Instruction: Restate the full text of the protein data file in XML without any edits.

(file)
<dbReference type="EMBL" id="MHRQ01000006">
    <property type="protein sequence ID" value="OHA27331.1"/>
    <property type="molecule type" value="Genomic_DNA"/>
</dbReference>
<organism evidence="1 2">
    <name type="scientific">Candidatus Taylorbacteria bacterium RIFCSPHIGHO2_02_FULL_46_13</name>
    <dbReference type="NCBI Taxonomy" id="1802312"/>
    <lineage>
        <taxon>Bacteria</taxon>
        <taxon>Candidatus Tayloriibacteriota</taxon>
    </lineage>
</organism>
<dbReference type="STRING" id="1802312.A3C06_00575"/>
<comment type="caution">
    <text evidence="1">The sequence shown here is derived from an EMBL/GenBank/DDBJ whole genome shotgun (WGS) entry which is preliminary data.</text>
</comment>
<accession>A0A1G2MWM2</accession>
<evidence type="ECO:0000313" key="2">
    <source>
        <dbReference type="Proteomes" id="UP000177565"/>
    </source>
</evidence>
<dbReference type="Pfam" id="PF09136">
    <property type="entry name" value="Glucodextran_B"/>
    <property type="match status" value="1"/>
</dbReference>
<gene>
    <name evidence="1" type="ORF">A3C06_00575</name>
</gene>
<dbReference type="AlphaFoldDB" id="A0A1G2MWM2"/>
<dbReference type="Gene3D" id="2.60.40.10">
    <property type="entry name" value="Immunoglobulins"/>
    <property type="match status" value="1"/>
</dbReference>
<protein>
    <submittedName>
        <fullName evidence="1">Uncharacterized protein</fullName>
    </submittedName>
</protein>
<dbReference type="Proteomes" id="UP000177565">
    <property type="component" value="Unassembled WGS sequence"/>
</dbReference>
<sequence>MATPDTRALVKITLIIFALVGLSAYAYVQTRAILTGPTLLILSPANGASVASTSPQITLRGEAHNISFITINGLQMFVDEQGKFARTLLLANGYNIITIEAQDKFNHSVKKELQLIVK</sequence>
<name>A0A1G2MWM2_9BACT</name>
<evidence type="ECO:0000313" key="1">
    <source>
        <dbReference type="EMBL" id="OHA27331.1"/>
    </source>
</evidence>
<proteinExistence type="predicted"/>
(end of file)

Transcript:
<dbReference type="EMBL" id="MHRQ01000006">
    <property type="protein sequence ID" value="OHA27331.1"/>
    <property type="molecule type" value="Genomic_DNA"/>
</dbReference>
<organism evidence="1 2">
    <name type="scientific">Candidatus Taylorbacteria bacterium RIFCSPHIGHO2_02_FULL_46_13</name>
    <dbReference type="NCBI Taxonomy" id="1802312"/>
    <lineage>
        <taxon>Bacteria</taxon>
        <taxon>Candidatus Tayloriibacteriota</taxon>
    </lineage>
</organism>
<dbReference type="STRING" id="1802312.A3C06_00575"/>
<comment type="caution">
    <text evidence="1">The sequence shown here is derived from an EMBL/GenBank/DDBJ whole genome shotgun (WGS) entry which is preliminary data.</text>
</comment>
<accession>A0A1G2MWM2</accession>
<evidence type="ECO:0000313" key="2">
    <source>
        <dbReference type="Proteomes" id="UP000177565"/>
    </source>
</evidence>
<dbReference type="Pfam" id="PF09136">
    <property type="entry name" value="Glucodextran_B"/>
    <property type="match status" value="1"/>
</dbReference>
<gene>
    <name evidence="1" type="ORF">A3C06_00575</name>
</gene>
<dbReference type="AlphaFoldDB" id="A0A1G2MWM2"/>
<dbReference type="Gene3D" id="2.60.40.10">
    <property type="entry name" value="Immunoglobulins"/>
    <property type="match status" value="1"/>
</dbReference>
<protein>
    <submittedName>
        <fullName evidence="1">Uncharacterized protein</fullName>
    </submittedName>
</protein>
<dbReference type="Proteomes" id="UP000177565">
    <property type="component" value="Unassembled WGS sequence"/>
</dbReference>
<sequence>MATPDTRALVKITLIIFALVGLSAYAYVQTRAILTGPTLLILSPANGASVASTSPQITLRGEAHNISFITINGLQMFVDEQGKFARTLLLANGYNIITIEAQDKFNHSVKKELQLIVK</sequence>
<name>A0A1G2MWM2_9BACT</name>
<evidence type="ECO:0000313" key="1">
    <source>
        <dbReference type="EMBL" id="OHA27331.1"/>
    </source>
</evidence>
<proteinExistence type="predicted"/>